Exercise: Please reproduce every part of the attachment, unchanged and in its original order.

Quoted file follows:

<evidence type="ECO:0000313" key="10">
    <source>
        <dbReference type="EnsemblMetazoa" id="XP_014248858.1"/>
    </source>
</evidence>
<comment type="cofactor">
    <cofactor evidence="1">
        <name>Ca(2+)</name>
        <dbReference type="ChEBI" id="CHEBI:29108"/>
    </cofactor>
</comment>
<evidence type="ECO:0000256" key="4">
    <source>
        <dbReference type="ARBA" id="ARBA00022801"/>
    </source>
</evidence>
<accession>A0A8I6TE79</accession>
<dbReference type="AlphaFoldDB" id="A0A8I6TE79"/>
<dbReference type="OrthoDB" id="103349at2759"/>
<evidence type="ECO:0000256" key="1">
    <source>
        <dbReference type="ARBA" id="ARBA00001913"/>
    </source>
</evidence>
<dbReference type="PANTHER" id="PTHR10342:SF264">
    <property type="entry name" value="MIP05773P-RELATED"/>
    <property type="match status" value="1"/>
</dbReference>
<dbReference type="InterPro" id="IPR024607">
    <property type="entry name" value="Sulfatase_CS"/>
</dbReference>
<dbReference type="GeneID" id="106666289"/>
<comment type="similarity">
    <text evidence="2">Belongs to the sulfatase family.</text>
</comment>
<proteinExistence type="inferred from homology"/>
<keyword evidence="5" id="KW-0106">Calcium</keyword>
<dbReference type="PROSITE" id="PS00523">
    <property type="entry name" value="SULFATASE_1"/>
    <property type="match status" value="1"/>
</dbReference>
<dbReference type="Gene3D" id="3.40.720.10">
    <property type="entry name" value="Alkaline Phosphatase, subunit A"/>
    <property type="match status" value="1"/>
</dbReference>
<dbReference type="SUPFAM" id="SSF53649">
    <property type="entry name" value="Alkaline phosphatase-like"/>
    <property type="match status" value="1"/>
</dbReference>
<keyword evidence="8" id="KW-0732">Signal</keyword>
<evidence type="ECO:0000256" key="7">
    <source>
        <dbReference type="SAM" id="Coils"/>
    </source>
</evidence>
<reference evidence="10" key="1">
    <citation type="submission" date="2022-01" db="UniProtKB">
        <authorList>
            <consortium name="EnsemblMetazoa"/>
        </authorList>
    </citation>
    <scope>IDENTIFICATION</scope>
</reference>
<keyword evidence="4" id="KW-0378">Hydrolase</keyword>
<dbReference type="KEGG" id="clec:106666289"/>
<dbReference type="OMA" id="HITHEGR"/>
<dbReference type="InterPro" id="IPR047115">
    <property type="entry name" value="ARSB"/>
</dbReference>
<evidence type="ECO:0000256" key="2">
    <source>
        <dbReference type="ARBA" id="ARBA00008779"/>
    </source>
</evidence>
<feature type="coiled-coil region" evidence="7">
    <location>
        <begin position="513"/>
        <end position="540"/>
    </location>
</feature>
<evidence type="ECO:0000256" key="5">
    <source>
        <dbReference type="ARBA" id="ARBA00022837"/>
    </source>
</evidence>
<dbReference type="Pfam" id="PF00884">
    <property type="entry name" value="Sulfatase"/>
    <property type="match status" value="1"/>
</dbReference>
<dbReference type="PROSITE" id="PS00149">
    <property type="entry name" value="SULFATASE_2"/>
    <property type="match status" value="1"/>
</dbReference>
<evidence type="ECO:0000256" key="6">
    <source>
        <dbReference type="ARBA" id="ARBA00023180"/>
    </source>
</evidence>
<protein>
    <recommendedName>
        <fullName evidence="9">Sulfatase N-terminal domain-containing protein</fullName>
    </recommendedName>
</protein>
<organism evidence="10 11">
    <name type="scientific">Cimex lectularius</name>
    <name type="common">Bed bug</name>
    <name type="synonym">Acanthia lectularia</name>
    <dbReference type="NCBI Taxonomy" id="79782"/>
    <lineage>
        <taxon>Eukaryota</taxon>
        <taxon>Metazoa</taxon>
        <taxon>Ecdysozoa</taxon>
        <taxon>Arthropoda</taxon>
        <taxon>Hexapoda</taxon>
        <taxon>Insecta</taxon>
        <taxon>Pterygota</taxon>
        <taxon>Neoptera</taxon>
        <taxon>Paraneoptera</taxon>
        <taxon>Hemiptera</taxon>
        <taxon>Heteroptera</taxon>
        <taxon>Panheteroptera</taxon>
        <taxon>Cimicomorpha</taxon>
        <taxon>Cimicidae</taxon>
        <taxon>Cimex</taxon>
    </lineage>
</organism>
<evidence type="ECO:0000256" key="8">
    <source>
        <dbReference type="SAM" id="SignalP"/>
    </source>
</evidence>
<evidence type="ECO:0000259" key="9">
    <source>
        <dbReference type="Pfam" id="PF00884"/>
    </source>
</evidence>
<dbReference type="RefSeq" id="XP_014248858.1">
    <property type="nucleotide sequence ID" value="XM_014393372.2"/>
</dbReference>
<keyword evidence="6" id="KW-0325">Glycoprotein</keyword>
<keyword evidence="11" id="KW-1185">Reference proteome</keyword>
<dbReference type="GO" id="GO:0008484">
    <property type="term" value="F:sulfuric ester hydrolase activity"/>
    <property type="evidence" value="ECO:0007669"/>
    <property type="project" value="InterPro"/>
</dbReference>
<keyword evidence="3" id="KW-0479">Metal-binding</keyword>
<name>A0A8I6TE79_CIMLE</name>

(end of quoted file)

<evidence type="ECO:0000313" key="10">
    <source>
        <dbReference type="EnsemblMetazoa" id="XP_014248858.1"/>
    </source>
</evidence>
<comment type="cofactor">
    <cofactor evidence="1">
        <name>Ca(2+)</name>
        <dbReference type="ChEBI" id="CHEBI:29108"/>
    </cofactor>
</comment>
<evidence type="ECO:0000256" key="4">
    <source>
        <dbReference type="ARBA" id="ARBA00022801"/>
    </source>
</evidence>
<accession>A0A8I6TE79</accession>
<dbReference type="AlphaFoldDB" id="A0A8I6TE79"/>
<dbReference type="OrthoDB" id="103349at2759"/>
<evidence type="ECO:0000256" key="1">
    <source>
        <dbReference type="ARBA" id="ARBA00001913"/>
    </source>
</evidence>
<dbReference type="PANTHER" id="PTHR10342:SF264">
    <property type="entry name" value="MIP05773P-RELATED"/>
    <property type="match status" value="1"/>
</dbReference>
<dbReference type="InterPro" id="IPR024607">
    <property type="entry name" value="Sulfatase_CS"/>
</dbReference>
<dbReference type="GeneID" id="106666289"/>
<comment type="similarity">
    <text evidence="2">Belongs to the sulfatase family.</text>
</comment>
<proteinExistence type="inferred from homology"/>
<keyword evidence="5" id="KW-0106">Calcium</keyword>
<dbReference type="PROSITE" id="PS00523">
    <property type="entry name" value="SULFATASE_1"/>
    <property type="match status" value="1"/>
</dbReference>
<dbReference type="Gene3D" id="3.40.720.10">
    <property type="entry name" value="Alkaline Phosphatase, subunit A"/>
    <property type="match status" value="1"/>
</dbReference>
<dbReference type="SUPFAM" id="SSF53649">
    <property type="entry name" value="Alkaline phosphatase-like"/>
    <property type="match status" value="1"/>
</dbReference>
<keyword evidence="8" id="KW-0732">Signal</keyword>
<evidence type="ECO:0000256" key="7">
    <source>
        <dbReference type="SAM" id="Coils"/>
    </source>
</evidence>
<reference evidence="10" key="1">
    <citation type="submission" date="2022-01" db="UniProtKB">
        <authorList>
            <consortium name="EnsemblMetazoa"/>
        </authorList>
    </citation>
    <scope>IDENTIFICATION</scope>
</reference>
<keyword evidence="4" id="KW-0378">Hydrolase</keyword>
<dbReference type="KEGG" id="clec:106666289"/>
<dbReference type="OMA" id="HITHEGR"/>
<dbReference type="InterPro" id="IPR047115">
    <property type="entry name" value="ARSB"/>
</dbReference>
<evidence type="ECO:0000256" key="2">
    <source>
        <dbReference type="ARBA" id="ARBA00008779"/>
    </source>
</evidence>
<feature type="coiled-coil region" evidence="7">
    <location>
        <begin position="513"/>
        <end position="540"/>
    </location>
</feature>
<evidence type="ECO:0000256" key="5">
    <source>
        <dbReference type="ARBA" id="ARBA00022837"/>
    </source>
</evidence>
<dbReference type="Pfam" id="PF00884">
    <property type="entry name" value="Sulfatase"/>
    <property type="match status" value="1"/>
</dbReference>
<dbReference type="PROSITE" id="PS00149">
    <property type="entry name" value="SULFATASE_2"/>
    <property type="match status" value="1"/>
</dbReference>
<evidence type="ECO:0000256" key="6">
    <source>
        <dbReference type="ARBA" id="ARBA00023180"/>
    </source>
</evidence>
<protein>
    <recommendedName>
        <fullName evidence="9">Sulfatase N-terminal domain-containing protein</fullName>
    </recommendedName>
</protein>
<organism evidence="10 11">
    <name type="scientific">Cimex lectularius</name>
    <name type="common">Bed bug</name>
    <name type="synonym">Acanthia lectularia</name>
    <dbReference type="NCBI Taxonomy" id="79782"/>
    <lineage>
        <taxon>Eukaryota</taxon>
        <taxon>Metazoa</taxon>
        <taxon>Ecdysozoa</taxon>
        <taxon>Arthropoda</taxon>
        <taxon>Hexapoda</taxon>
        <taxon>Insecta</taxon>
        <taxon>Pterygota</taxon>
        <taxon>Neoptera</taxon>
        <taxon>Paraneoptera</taxon>
        <taxon>Hemiptera</taxon>
        <taxon>Heteroptera</taxon>
        <taxon>Panheteroptera</taxon>
        <taxon>Cimicomorpha</taxon>
        <taxon>Cimicidae</taxon>
        <taxon>Cimex</taxon>
    </lineage>
</organism>
<evidence type="ECO:0000256" key="8">
    <source>
        <dbReference type="SAM" id="SignalP"/>
    </source>
</evidence>
<evidence type="ECO:0000259" key="9">
    <source>
        <dbReference type="Pfam" id="PF00884"/>
    </source>
</evidence>
<dbReference type="RefSeq" id="XP_014248858.1">
    <property type="nucleotide sequence ID" value="XM_014393372.2"/>
</dbReference>
<keyword evidence="6" id="KW-0325">Glycoprotein</keyword>
<keyword evidence="11" id="KW-1185">Reference proteome</keyword>
<dbReference type="GO" id="GO:0008484">
    <property type="term" value="F:sulfuric ester hydrolase activity"/>
    <property type="evidence" value="ECO:0007669"/>
    <property type="project" value="InterPro"/>
</dbReference>
<keyword evidence="3" id="KW-0479">Metal-binding</keyword>
<name>A0A8I6TE79_CIMLE</name>